Cam Newton’s drive to compete

Newton’s aversion to losing – and the brooding after a loss – is not new to his parents

jperson@charlotteobserver.comSeptember 29, 2012 

PANTHERS_GIANTS_49

Carolina Panthers (1) quarterback Cam Newton rolls out of the pocket and scrambles from the New York Giants defense during fourth quarter action on Thursday, September 20, 2012 at Bank of America Stadium in Charlotte, NC. Jeff Siner - jsiner@charlotteobserver.com

JEFF SINER — jsiner@charlotteobserver.com

— Cecil Newton has seen it for 15 years.

After backyard basketball battles, high school football games – even after a coed church softball game.

The head down, forlorn face, sagging shoulders look – everything except maybe the white Gatorade towel that has become as much a part of Panthers quarterback Cam Newton’s NFL persona as his head-turning touchdown runs and his signature Superman celebration.

The rest of the world might be weighing in on it now, but Newton’s family has seen the sulking since the first time the grade-schooler strapped on his shoulder pads for the North Clayton Eagles in suburban Atlanta.

But Cecil and Jackie Newton view the brooding much like Panthers coach Ron Rivera does – a sign of Newton’s intense competitive drive, and only a conversation topic if the Panthers aren’t winning.

The issue took off last week after receiver Steve Smith “lit into” Newton for sitting on the bench rather than standing with his teammates near the end of a 36-7 loss to the Giants in a Sept. 20 game televised on NFL Network.

“If we weren’t the only game on and we win the game it’s not an issue. Let’s be honest about that first and foremost,” Rivera said. “The young man knows he has to continue to work on himself.”

Newton’s sulking became sports talk show fodder after Smith publicized it (Smith later said he should not have told reporters about his sideline discussion). But the parishioners at Holy Zion Center of Deliverance, where Cecil Newton was the pastor, got a glimpse of it following a pickup softball game when Newton was 12 or 13.

In the last inning, Cecil Newton drilled a fly ball to deep center field over his son’s head. Cam Newton ran back, reached up for the ball ... and watched it go over his glove by a couple of inches.

A member of the other team raced around the bases with the winning run. Cam Newton was devastated.

“He didn’t get (the ball). We won the softball game,” Cecil Newton said Friday over lunch at a seafood restaurant near the Atlanta airport. “He sulked the rest of the weekend over that play.”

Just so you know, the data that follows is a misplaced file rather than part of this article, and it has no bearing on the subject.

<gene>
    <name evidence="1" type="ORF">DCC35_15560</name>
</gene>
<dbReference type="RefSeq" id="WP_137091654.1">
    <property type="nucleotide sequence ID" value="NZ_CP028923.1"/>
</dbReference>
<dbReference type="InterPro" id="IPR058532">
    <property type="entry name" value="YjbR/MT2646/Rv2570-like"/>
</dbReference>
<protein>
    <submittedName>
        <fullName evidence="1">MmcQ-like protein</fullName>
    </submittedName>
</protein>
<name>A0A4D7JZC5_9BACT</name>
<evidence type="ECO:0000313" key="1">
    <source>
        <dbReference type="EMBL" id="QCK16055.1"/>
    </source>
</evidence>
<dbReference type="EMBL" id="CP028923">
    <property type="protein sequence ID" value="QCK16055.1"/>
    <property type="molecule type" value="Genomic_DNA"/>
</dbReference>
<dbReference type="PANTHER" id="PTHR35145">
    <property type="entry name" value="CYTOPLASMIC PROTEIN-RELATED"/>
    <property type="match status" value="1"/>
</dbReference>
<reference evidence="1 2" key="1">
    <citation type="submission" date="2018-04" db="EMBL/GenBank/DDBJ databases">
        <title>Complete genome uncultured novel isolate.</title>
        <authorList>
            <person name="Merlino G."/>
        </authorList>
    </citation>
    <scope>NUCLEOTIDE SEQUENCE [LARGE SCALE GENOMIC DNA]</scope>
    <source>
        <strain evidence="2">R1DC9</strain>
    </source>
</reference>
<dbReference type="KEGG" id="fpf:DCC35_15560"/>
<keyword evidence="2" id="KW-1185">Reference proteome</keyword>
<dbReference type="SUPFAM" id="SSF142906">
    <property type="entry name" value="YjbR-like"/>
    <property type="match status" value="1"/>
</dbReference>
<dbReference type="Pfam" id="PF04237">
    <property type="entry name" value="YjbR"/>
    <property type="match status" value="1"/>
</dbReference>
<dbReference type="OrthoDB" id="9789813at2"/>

That wasn’t the first time Cecil Newton saw his son get down on himself after a game. Newton was 7 when he joined the North Clayton Eagles, a Pop Warner team whose oldest players were 10.

Morgan Burnett, a starting safety for the Green Bay Packers, was the Eagles’ quarterback. Newton played tight end and linebacker.

When the Eagles were close to invoking the mercy rule on opponents, their coach would put Newton at running back.

“He would live for getting in the game with the slaughter rule,” Cecil Newton said. “Two touches and he was in the end zone.”

But Newton would tear up after games in which he didn’t get the ball – not uncommon for boys at that age. In the team picture from that first Pop Warner team, Newton is barely visible in the back row, hidden from view from the older kids up front.

There was never any questioning his athletic ability or drive to be great, according to his father.

In his first game with the Eagles, the coach put Newton on the kickoff team.

“Just turned 7 against 9- and 10-year-olds, he busts it down the field and makes the first tackle – solo,” Cecil Newton said. “When I saw that, I said, ‘He’s going to be special.’ ”

Newton came by his athleticism – and competitiveness – naturally. Cecil Newton was a Division III All-American safety at Savannah State and went to the Dallas Cowboys’ camp as a priority free agent in 1983, when the Cowboys were in the midst of a streak of 20 consecutive winning seasons under legendary coach Tom Landry.

“I was just so infatuated with being a part of America’s Team at the time, going to practice, going to Cowboys Stadium, playing for Tom Landry,” Cecil Newton said. “I didn’t know whether to ask for autographs or go to practice.”

Newton was beaten out for a roster spot by safety Bill Bates, a rookie from Tennessee who went on to play 15 years for the Cowboys. Newton says he was blindsided when he was called into Landry’s office and told he’d been cut.

“I didn’t see it coming,” he said.